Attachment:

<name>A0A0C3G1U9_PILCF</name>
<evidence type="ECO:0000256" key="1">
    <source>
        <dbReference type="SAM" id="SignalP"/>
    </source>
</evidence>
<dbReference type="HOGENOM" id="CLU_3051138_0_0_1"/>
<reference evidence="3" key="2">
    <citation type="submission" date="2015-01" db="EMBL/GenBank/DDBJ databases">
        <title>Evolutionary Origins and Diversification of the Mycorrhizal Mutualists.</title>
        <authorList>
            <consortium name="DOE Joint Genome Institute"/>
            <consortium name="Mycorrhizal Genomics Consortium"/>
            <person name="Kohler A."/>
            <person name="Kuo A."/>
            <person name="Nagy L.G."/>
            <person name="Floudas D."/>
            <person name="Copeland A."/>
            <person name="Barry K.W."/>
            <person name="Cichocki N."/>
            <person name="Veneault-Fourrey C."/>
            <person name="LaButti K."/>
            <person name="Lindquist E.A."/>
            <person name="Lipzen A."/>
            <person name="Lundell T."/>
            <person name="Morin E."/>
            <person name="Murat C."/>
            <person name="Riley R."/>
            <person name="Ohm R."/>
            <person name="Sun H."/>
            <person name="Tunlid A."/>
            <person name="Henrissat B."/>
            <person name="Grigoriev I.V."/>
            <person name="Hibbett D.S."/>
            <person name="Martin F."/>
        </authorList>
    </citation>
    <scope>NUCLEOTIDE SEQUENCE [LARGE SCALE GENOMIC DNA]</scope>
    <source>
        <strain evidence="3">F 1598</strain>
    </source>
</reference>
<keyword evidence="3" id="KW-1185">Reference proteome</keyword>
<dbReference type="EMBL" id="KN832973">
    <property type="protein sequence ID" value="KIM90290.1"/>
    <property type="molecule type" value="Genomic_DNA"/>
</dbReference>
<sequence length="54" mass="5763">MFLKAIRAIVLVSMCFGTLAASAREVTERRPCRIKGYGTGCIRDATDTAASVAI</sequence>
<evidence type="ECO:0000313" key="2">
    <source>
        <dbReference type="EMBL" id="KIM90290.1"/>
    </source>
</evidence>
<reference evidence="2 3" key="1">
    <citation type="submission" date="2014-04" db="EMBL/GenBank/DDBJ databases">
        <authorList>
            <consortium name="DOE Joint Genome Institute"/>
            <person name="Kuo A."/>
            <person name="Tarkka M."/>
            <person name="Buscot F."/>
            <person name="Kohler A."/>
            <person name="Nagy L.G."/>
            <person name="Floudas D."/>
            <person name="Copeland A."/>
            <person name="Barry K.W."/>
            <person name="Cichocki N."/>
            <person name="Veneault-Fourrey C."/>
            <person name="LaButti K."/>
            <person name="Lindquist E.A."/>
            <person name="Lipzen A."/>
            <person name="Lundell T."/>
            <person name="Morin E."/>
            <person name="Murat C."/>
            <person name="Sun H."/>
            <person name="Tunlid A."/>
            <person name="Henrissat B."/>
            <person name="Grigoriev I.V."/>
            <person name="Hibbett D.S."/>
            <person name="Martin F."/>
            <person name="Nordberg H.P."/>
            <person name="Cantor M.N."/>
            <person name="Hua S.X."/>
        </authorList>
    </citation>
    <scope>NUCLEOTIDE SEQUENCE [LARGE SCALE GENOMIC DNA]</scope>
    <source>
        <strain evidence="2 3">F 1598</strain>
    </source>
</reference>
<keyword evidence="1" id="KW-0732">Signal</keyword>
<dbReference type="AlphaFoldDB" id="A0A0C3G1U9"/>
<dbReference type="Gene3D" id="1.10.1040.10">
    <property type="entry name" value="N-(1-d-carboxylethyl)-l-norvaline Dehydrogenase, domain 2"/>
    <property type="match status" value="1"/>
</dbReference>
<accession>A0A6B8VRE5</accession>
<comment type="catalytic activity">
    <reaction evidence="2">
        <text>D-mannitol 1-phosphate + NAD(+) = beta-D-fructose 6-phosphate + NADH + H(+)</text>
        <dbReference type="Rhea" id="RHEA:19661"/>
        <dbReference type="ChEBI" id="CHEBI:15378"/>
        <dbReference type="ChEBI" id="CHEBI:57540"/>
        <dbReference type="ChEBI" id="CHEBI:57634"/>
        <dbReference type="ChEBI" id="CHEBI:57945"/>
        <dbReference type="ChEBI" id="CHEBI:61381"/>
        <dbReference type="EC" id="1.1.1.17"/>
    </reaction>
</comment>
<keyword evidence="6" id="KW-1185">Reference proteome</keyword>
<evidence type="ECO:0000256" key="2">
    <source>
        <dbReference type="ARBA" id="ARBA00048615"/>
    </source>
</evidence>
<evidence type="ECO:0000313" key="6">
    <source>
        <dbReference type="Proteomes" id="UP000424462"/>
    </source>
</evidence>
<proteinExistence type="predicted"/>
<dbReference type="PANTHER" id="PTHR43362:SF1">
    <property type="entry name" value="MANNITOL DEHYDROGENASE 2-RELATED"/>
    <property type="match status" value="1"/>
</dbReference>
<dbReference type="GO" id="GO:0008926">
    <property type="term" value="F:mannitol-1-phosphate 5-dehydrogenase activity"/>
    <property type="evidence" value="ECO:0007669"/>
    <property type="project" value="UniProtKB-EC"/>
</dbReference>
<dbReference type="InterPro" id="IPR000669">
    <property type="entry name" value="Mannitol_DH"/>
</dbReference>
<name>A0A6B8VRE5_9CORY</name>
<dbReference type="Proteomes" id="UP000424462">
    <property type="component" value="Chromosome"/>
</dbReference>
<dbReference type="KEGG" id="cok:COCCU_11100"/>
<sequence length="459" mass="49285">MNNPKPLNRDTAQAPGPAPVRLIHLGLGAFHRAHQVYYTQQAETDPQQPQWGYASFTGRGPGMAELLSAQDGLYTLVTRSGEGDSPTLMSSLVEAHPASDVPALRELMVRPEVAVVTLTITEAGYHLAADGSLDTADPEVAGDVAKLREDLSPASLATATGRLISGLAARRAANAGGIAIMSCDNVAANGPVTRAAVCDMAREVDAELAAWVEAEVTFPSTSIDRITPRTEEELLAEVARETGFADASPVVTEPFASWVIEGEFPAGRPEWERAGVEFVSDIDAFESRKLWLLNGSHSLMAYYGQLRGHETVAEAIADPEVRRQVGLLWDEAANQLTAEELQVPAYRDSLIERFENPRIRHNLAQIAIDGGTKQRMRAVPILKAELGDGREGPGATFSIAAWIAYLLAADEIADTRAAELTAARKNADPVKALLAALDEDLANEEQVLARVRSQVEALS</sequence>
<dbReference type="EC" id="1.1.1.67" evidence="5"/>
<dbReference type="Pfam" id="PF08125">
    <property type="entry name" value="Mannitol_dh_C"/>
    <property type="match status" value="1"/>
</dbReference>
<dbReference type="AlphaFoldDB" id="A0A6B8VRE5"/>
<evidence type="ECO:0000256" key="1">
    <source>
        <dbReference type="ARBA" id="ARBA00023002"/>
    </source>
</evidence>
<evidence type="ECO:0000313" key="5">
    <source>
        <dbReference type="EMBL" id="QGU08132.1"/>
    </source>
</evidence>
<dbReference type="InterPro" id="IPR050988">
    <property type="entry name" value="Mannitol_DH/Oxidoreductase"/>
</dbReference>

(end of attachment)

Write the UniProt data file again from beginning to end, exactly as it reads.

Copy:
<name>A0A0C3G1U9_PILCF</name>
<evidence type="ECO:0000256" key="1">
    <source>
        <dbReference type="SAM" id="SignalP"/>
    </source>
</evidence>
<dbReference type="HOGENOM" id="CLU_3051138_0_0_1"/>
<reference evidence="3" key="2">
    <citation type="submission" date="2015-01" db="EMBL/GenBank/DDBJ databases">
        <title>Evolutionary Origins and Diversification of the Mycorrhizal Mutualists.</title>
        <authorList>
            <consortium name="DOE Joint Genome Institute"/>
            <consortium name="Mycorrhizal Genomics Consortium"/>
            <person name="Kohler A."/>
            <person name="Kuo A."/>
            <person name="Nagy L.G."/>
            <person name="Floudas D."/>
            <person name="Copeland A."/>
            <person name="Barry K.W."/>
            <person name="Cichocki N."/>
            <person name="Veneault-Fourrey C."/>
            <person name="LaButti K."/>
            <person name="Lindquist E.A."/>
            <person name="Lipzen A."/>
            <person name="Lundell T."/>
            <person name="Morin E."/>
            <person name="Murat C."/>
            <person name="Riley R."/>
            <person name="Ohm R."/>
            <person name="Sun H."/>
            <person name="Tunlid A."/>
            <person name="Henrissat B."/>
            <person name="Grigoriev I.V."/>
            <person name="Hibbett D.S."/>
            <person name="Martin F."/>
        </authorList>
    </citation>
    <scope>NUCLEOTIDE SEQUENCE [LARGE SCALE GENOMIC DNA]</scope>
    <source>
        <strain evidence="3">F 1598</strain>
    </source>
</reference>
<keyword evidence="3" id="KW-1185">Reference proteome</keyword>
<dbReference type="EMBL" id="KN832973">
    <property type="protein sequence ID" value="KIM90290.1"/>
    <property type="molecule type" value="Genomic_DNA"/>
</dbReference>
<sequence length="54" mass="5763">MFLKAIRAIVLVSMCFGTLAASAREVTERRPCRIKGYGTGCIRDATDTAASVAI</sequence>
<evidence type="ECO:0000313" key="2">
    <source>
        <dbReference type="EMBL" id="KIM90290.1"/>
    </source>
</evidence>
<reference evidence="2 3" key="1">
    <citation type="submission" date="2014-04" db="EMBL/GenBank/DDBJ databases">
        <authorList>
            <consortium name="DOE Joint Genome Institute"/>
            <person name="Kuo A."/>
            <person name="Tarkka M."/>
            <person name="Buscot F."/>
            <person name="Kohler A."/>
            <person name="Nagy L.G."/>
            <person name="Floudas D."/>
            <person name="Copeland A."/>
            <person name="Barry K.W."/>
            <person name="Cichocki N."/>
            <person name="Veneault-Fourrey C."/>
            <person name="LaButti K."/>
            <person name="Lindquist E.A."/>
            <person name="Lipzen A."/>
            <person name="Lundell T."/>
            <person name="Morin E."/>
            <person name="Murat C."/>
            <person name="Sun H."/>
            <person name="Tunlid A."/>
            <person name="Henrissat B."/>
            <person name="Grigoriev I.V."/>
            <person name="Hibbett D.S."/>
            <person name="Martin F."/>
            <person name="Nordberg H.P."/>
            <person name="Cantor M.N."/>
            <person name="Hua S.X."/>
        </authorList>
    </citation>
    <scope>NUCLEOTIDE SEQUENCE [LARGE SCALE GENOMIC DNA]</scope>
    <source>
        <strain evidence="2 3">F 1598</strain>
    </source>
</reference>
<keyword evidence="1" id="KW-0732">Signal</keyword>
<dbReference type="AlphaFoldDB" id="A0A0C3G1U9"/>
<dbReference type="Gene3D" id="1.10.1040.10">
    <property type="entry name" value="N-(1-d-carboxylethyl)-l-norvaline Dehydrogenase, domain 2"/>
    <property type="match status" value="1"/>
</dbReference>
<accession>A0A6B8VRE5</accession>
<comment type="catalytic activity">
    <reaction evidence="2">
        <text>D-mannitol 1-phosphate + NAD(+) = beta-D-fructose 6-phosphate + NADH + H(+)</text>
        <dbReference type="Rhea" id="RHEA:19661"/>
        <dbReference type="ChEBI" id="CHEBI:15378"/>
        <dbReference type="ChEBI" id="CHEBI:57540"/>
        <dbReference type="ChEBI" id="CHEBI:57634"/>
        <dbReference type="ChEBI" id="CHEBI:57945"/>
        <dbReference type="ChEBI" id="CHEBI:61381"/>
        <dbReference type="EC" id="1.1.1.17"/>
    </reaction>
</comment>
<keyword evidence="6" id="KW-1185">Reference proteome</keyword>
<evidence type="ECO:0000256" key="2">
    <source>
        <dbReference type="ARBA" id="ARBA00048615"/>
    </source>
</evidence>
<evidence type="ECO:0000313" key="6">
    <source>
        <dbReference type="Proteomes" id="UP000424462"/>
    </source>
</evidence>
<proteinExistence type="predicted"/>
<dbReference type="PANTHER" id="PTHR43362:SF1">
    <property type="entry name" value="MANNITOL DEHYDROGENASE 2-RELATED"/>
    <property type="match status" value="1"/>
</dbReference>
<dbReference type="GO" id="GO:0008926">
    <property type="term" value="F:mannitol-1-phosphate 5-dehydrogenase activity"/>
    <property type="evidence" value="ECO:0007669"/>
    <property type="project" value="UniProtKB-EC"/>
</dbReference>
<dbReference type="InterPro" id="IPR000669">
    <property type="entry name" value="Mannitol_DH"/>
</dbReference>
<name>A0A6B8VRE5_9CORY</name>
<dbReference type="Proteomes" id="UP000424462">
    <property type="component" value="Chromosome"/>
</dbReference>
<dbReference type="KEGG" id="cok:COCCU_11100"/>
<sequence length="459" mass="49285">MNNPKPLNRDTAQAPGPAPVRLIHLGLGAFHRAHQVYYTQQAETDPQQPQWGYASFTGRGPGMAELLSAQDGLYTLVTRSGEGDSPTLMSSLVEAHPASDVPALRELMVRPEVAVVTLTITEAGYHLAADGSLDTADPEVAGDVAKLREDLSPASLATATGRLISGLAARRAANAGGIAIMSCDNVAANGPVTRAAVCDMAREVDAELAAWVEAEVTFPSTSIDRITPRTEEELLAEVARETGFADASPVVTEPFASWVIEGEFPAGRPEWERAGVEFVSDIDAFESRKLWLLNGSHSLMAYYGQLRGHETVAEAIADPEVRRQVGLLWDEAANQLTAEELQVPAYRDSLIERFENPRIRHNLAQIAIDGGTKQRMRAVPILKAELGDGREGPGATFSIAAWIAYLLAADEIADTRAAELTAARKNADPVKALLAALDEDLANEEQVLARVRSQVEALS</sequence>
<dbReference type="EC" id="1.1.1.67" evidence="5"/>
<dbReference type="Pfam" id="PF08125">
    <property type="entry name" value="Mannitol_dh_C"/>
    <property type="match status" value="1"/>
</dbReference>
<dbReference type="AlphaFoldDB" id="A0A6B8VRE5"/>
<evidence type="ECO:0000256" key="1">
    <source>
        <dbReference type="ARBA" id="ARBA00023002"/>
    </source>
</evidence>
<evidence type="ECO:0000313" key="5">
    <source>
        <dbReference type="EMBL" id="QGU08132.1"/>
    </source>
</evidence>
<dbReference type="InterPro" id="IPR050988">
    <property type="entry name" value="Mannitol_DH/Oxidoreductase"/>
</dbReference>